Reading symbols for shared libraries .................. done

Breakpoint 1, 0x9002d2b4 in ptrace ()
(gdb) return
Make selected stack frame return now? (y or n) y
#0  0x00249610 in ?? ()
(gdb) cont
Continuing.
Reading symbols for shared libraries . done
Reading symbols for shared libraries . done
Reading symbols for shared libraries . done
Reading symbols for shared libraries . done
Reading symbols for shared libraries . done
.. and it works. Enjoy.

Changes for Tiger

At some point since that piece was written, the example at the end of the text stopped working; now, all OSX programs call ptrace() several times on startup:

(gdb) break ptrace
Breakpoint 1 at 0x900541f4
(gdb) run
Starting program: /Applications/Calculator.app/Contents/MacOS/Calculator 
Reading symbols for shared libraries ............................ done
Breakpoint 1, 0x900541f4 in ptrace ()
(gdb) bt
#0  0x900541f4 in ptrace ()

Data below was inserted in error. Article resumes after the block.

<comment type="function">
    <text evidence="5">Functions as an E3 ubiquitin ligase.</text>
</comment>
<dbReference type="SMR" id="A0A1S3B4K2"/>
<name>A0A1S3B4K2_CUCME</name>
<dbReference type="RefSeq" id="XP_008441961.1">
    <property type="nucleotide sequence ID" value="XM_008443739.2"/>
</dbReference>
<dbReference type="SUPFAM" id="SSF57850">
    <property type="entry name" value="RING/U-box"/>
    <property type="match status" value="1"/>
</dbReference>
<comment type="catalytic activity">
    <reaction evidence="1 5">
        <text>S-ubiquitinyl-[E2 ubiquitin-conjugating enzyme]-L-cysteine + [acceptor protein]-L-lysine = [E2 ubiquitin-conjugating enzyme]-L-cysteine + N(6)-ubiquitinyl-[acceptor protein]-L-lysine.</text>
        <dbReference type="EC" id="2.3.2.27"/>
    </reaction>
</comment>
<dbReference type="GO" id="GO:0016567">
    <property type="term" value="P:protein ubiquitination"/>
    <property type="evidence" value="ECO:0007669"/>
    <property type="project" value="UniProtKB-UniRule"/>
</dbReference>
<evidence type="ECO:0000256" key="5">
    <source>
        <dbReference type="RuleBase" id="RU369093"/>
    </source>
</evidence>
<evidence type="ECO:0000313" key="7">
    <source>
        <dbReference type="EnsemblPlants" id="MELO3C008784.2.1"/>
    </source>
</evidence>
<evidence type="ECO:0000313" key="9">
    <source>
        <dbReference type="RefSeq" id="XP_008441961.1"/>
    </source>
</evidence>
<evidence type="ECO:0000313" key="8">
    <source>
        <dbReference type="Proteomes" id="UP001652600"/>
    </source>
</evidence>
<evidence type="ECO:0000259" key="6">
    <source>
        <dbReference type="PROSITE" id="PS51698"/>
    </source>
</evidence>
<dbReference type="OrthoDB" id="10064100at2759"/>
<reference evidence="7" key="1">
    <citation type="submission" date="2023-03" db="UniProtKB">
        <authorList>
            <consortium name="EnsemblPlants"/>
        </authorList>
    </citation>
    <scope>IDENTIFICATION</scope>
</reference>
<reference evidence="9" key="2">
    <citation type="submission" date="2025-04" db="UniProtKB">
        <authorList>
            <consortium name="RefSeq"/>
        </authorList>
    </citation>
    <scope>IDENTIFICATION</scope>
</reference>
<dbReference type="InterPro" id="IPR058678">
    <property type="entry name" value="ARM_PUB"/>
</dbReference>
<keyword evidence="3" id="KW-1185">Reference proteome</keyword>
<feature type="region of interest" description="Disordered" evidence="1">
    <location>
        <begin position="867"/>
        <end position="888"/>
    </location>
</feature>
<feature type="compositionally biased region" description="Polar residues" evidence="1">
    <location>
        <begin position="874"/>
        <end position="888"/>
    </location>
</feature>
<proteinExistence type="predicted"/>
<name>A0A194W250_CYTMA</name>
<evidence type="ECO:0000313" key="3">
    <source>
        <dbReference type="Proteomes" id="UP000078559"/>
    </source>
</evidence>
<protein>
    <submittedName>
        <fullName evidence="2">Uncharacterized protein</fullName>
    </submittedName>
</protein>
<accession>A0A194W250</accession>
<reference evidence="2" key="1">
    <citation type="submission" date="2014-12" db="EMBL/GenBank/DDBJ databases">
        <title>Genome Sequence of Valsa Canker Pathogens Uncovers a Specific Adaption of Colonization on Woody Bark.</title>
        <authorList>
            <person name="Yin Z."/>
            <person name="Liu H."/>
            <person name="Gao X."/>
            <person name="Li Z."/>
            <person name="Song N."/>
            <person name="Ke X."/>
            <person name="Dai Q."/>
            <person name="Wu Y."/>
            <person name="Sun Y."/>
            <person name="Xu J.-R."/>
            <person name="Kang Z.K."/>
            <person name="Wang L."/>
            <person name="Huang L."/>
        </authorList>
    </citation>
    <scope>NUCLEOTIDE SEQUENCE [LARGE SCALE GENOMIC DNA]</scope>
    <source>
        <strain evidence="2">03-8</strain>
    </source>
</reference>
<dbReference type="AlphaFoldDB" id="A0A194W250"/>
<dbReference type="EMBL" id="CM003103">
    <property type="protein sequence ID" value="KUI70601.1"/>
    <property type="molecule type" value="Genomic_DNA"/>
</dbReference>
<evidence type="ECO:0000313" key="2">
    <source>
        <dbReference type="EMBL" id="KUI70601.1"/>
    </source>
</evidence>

#1  0x92857a00 in _NSInitializePlatform ()
#2  0x909ad55c in call_class_loads ()
#3  0x909ad470 in call_load_methods ()
#4  0x909a8308 in map_images ()
#5  0x8fe0fc94 in __dyld__ZN16ImageLoaderMachO14doNotificationE15dyld_image_modejPK15dyld_image_info ()
#6  0x8fe06258 in __dyld__ZN4dyld12notifyAddingERSt6vectorIP11ImageLoaderSaIS2_EE ()
#7  0x8fe0ef78 in __dyld__ZN11ImageLoader15runInitializersERKNS_11LinkContextE ()
#8  0x8fe03784 in __dyld__ZN4dyld24initializeMainExecutableEv ()
#9  0x000022d4 in ?? ()
#10 0x000023a4 in ?? ()
#11 0x00009390 in ?? ()
(gdb) p/x $r3
$5 = 0xf000
(gdb) p/x $r4
$6 = 0x0
(gdb) finish
Run till exit from #0  0x900541f4 in ptrace ()
0x92857a00 in _NSInitializePlatform ()
(gdb) p/x $r3
$7 = 0xffffffff
(gdb) 

As you can see, they call ptrace(0xf000, 0, 0, 0). The function code 0xF000 is clearly bad (the valid ones are all below 50 or so), so the call just fails. The error is ignored, and life goes on. This is in NSInitializePlatform, and there are more calls all over the place.

The calls are all neatly placed before and after various stages of the startup process, and are numbered neatly as well (nn00 going in, nnFF going out; sometimes a few more in-between); I'm guessing they were either used for profiling or were added as suitable places for kernel extensions to jump in and do their thing. Or they might just be there to make system call traces more readable. Who knows?

To get iTunes running in gdb again, you just need to breakpoint the right ptrace call:

(gdb) break ptrace if $r3 == 31
Breakpoint 1 at 0x900541f4